Sudan Agreement: Challenges Remain Standing Despite Rays of Hope
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Sudan Agreement: Challenges Remain Standing Despite Rays of Hope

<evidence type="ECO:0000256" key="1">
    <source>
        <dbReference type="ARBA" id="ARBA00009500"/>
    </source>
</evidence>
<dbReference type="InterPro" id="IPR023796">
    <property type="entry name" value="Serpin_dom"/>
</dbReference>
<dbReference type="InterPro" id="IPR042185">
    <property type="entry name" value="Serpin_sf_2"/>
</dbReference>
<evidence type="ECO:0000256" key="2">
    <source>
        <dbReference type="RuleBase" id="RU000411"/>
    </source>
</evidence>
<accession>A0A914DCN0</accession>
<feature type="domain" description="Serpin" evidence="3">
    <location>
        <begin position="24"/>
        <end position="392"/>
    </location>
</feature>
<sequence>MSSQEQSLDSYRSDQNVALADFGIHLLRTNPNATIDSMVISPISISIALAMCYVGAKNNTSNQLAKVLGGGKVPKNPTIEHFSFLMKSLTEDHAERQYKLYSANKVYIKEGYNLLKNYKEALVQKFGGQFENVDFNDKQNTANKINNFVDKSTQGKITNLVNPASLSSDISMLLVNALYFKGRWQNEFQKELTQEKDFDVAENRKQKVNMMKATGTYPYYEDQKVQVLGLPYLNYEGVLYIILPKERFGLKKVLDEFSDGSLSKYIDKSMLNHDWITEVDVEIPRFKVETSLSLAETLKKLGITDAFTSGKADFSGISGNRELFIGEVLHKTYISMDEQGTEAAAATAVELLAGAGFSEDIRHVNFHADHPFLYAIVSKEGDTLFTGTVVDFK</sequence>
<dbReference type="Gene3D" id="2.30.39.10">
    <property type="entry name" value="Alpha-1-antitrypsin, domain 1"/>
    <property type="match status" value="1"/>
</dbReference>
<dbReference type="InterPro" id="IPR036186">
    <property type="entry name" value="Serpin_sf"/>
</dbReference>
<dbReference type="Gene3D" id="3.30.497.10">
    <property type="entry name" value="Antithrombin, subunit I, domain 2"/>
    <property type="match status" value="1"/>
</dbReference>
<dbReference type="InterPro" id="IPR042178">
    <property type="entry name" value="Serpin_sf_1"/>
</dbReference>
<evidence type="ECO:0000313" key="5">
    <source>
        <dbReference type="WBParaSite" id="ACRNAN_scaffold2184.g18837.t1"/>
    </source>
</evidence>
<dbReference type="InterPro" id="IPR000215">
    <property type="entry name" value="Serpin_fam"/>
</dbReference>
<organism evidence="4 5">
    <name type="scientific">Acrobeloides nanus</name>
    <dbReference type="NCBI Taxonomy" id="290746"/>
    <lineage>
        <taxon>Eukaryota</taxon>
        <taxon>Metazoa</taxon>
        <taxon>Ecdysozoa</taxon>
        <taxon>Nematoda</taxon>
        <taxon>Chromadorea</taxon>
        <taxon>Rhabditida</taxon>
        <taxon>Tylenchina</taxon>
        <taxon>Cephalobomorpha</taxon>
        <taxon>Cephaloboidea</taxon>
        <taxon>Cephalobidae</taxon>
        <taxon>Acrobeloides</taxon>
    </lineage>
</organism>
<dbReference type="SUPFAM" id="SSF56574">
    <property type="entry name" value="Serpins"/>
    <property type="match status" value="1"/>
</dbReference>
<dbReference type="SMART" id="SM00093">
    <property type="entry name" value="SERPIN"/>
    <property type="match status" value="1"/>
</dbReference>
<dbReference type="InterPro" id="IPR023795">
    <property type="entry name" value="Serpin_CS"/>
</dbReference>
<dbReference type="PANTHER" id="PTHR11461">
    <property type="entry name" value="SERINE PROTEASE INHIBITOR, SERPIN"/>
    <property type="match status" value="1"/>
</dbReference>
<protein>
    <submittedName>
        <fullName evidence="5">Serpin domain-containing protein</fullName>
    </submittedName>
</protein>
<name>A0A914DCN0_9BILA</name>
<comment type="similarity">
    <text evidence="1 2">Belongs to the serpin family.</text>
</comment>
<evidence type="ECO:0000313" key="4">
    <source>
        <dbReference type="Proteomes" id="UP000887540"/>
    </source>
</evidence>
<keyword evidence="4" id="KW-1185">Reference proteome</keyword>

The agreement has revived the hope for the country’s movement to free elections for a civilian government after several decades of rule by the military personnel through a coup. However, the Sudanese people and civilian institutions have a long way until they can realize their ideals and hold a free and democratic election. Sudan developments The protests against Omar al-Bashir led to his ouster in April 2019. Since then, the pace of developments in the African country has been highly dazzling and unpredictable. Ahmed Awad Ibn Auf, the defense minister under al-Bashir, led the military’s power takeover. He resigned from the post 24 hours after al-Bashir was removed, however. He also removed his aide Kamal Abdel Marouf. Even though the military fast moved to the people’s side during the revolution, the people and Forces of Freedom and Change played the key role. The military council initially promised to the protestors a civilian prime minister in a bid to calm the demonstrations. Two weeks later, the military rulers and the political forces at their first meeting agreed on a transitional council. The tensions continued despite that. Regional players like the European Union, African Union, and Ethiopia mediated between the two Sudanese sides who on July 27 officially signed a political agreement on the transitional period. By far, this was the biggest political achievement that gave out rays of hope for a civilian and democratic government. Constitution agreement Last week, the new constitutional document was signed by the military council and the coalition of political forces. According to the document, an independent council will be formed to undertake the administration. The transitional period is 39 months, with the first six months dedicated to spreading peace across the country, mainly in disputed regions like Darfur. The new administration will have 11 members, 6 from the military and 7 from the political coalition. Abdel Fatah al-Burhan, a military commander who led the military council after the resignation of Ibn Auf, was appointed the leader of the new administration. The constitutional document, which according to an agreement distributes the power, gives choosing the prime minister to the political forces. The ministers, it decrees, should not be more than 20. The political bloc also will elect 67 percent of the future parliament members. The prime minister is set to be picked on August 20 and will serve 28 months. The document entrusts the administrative council with the right of the declaration of war, state of emergency, and signing international pacts. Sudan political developments outlook The main actors of the Sudanese scene are the 23 major parties of the political alliance and the military commanders who are unified under the military council. In addition to these actors, the military personnel loyal to al-Bashir are waiting for a new opportunity and reportedly designed at least two military coups but failed since al-Bashir was ousted. The main issue the country grapples with at present is nationwide severe poverty, a situation worsened since the south of the country, which is home to 75 percent of the oil reserves, separated to become an independent state in 2011. The economic weakness motivated foreign players, such as the UAE and Saudi Arabia, to play a major role in the management of the developments by presenting aids to al-Bashir and then the military council. Al-Burhan, who became the successor to Ibn Auf a day after al-Bashir ouster, is the commander of the Sudanese forces in the Saudi-led Arab coalition in Yemen war. He was invited for Arab League and Organization of Islamic Cooperation’s meetings held in Mecca on May 31. Upon his return from Saudi Arabia, he attacked the sit-inners and killed a large number of them. According to Al Jazeera news network of Qatar, Mohamed Hamdan Daglo, the deputy leader of the military council, in a speech asserted that “we fight along with the UAE and Saudi Arabia as we have the biggest number of troops in the coalition who reach 30,000.” Riyadh and Abu Dhabi gave aid of $3 billion to the post-revolution Sudan which according to the military rulers is deposited in the central bank of Sudan. This comes while Saudi Arabia seeks to establish a relationship with the military rulers in Sudan like that established with General Khalifa Haftar of Libya, who is currently busy with a push to seize the capital Tripoli from the internationally-recognized Government of National Accord. The only difference is that in Sudan the political forces will hold 67 percent of the seats of the new parliament and can close Riyadh’s hands for such manipulation of their politics. The leaders of the Forces of Freedom and Change are against Sudan’s participation in the anti-Yemeni campaign, which started in March 2015 and killed and wounded thousands and displaced millions. The makeup of the political alliance is largely various, containing liberal forces, nationalists— like the National Consensus Forces—, leftists, independents, and some Muslim Brotherhood forces. They all are mainly unified around the “no to military rule” vision. But apparently with the change of the balance of power the alliance will change. Another challenge beside poverty is the Israeli meddling in the country’s home affairs and that is for the significance of the Nile River and Sudan being neighbor to Egypt. Another challenge is the status of the militias, which is yet to be determined and their leader is al-Burhan’s deputy in the administrative council. The military commanders are not interested to quit the power structure. Yet another challenge is free election that is set to be held in three years from now. The power changes until the election pose another challenge. Most importantly, as long as the sources of income and foreign aids are not clear, potential tensions are expected to grow clandestinely under the surface of the current developments.